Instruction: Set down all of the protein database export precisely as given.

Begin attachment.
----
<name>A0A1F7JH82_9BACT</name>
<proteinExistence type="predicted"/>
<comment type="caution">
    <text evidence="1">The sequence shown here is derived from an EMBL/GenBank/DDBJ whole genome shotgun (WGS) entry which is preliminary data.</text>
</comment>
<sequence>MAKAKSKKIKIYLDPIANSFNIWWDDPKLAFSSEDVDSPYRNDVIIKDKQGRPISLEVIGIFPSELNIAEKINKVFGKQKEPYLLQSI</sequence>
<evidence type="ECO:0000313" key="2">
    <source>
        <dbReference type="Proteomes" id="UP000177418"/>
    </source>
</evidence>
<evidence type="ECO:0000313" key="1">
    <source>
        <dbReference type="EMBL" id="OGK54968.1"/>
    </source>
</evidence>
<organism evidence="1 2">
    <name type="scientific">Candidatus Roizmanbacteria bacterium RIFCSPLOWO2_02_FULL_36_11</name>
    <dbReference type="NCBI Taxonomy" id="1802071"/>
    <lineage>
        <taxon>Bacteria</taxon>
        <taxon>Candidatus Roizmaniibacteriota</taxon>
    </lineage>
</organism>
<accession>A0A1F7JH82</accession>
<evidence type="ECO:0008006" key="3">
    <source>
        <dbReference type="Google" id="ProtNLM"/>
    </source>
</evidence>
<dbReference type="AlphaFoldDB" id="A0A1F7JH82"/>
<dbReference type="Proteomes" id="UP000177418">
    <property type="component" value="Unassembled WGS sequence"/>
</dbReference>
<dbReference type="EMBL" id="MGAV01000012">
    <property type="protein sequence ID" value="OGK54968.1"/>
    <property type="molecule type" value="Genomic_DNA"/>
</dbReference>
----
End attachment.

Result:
<name>A0A1F7JH82_9BACT</name>
<proteinExistence type="predicted"/>
<comment type="caution">
    <text evidence="1">The sequence shown here is derived from an EMBL/GenBank/DDBJ whole genome shotgun (WGS) entry which is preliminary data.</text>
</comment>
<sequence>MAKAKSKKIKIYLDPIANSFNIWWDDPKLAFSSEDVDSPYRNDVIIKDKQGRPISLEVIGIFPSELNIAEKINKVFGKQKEPYLLQSI</sequence>
<evidence type="ECO:0000313" key="2">
    <source>
        <dbReference type="Proteomes" id="UP000177418"/>
    </source>
</evidence>
<evidence type="ECO:0000313" key="1">
    <source>
        <dbReference type="EMBL" id="OGK54968.1"/>
    </source>
</evidence>
<organism evidence="1 2">
    <name type="scientific">Candidatus Roizmanbacteria bacterium RIFCSPLOWO2_02_FULL_36_11</name>
    <dbReference type="NCBI Taxonomy" id="1802071"/>
    <lineage>
        <taxon>Bacteria</taxon>
        <taxon>Candidatus Roizmaniibacteriota</taxon>
    </lineage>
</organism>
<accession>A0A1F7JH82</accession>
<evidence type="ECO:0008006" key="3">
    <source>
        <dbReference type="Google" id="ProtNLM"/>
    </source>
</evidence>
<dbReference type="AlphaFoldDB" id="A0A1F7JH82"/>
<dbReference type="Proteomes" id="UP000177418">
    <property type="component" value="Unassembled WGS sequence"/>
</dbReference>
<dbReference type="EMBL" id="MGAV01000012">
    <property type="protein sequence ID" value="OGK54968.1"/>
    <property type="molecule type" value="Genomic_DNA"/>
</dbReference>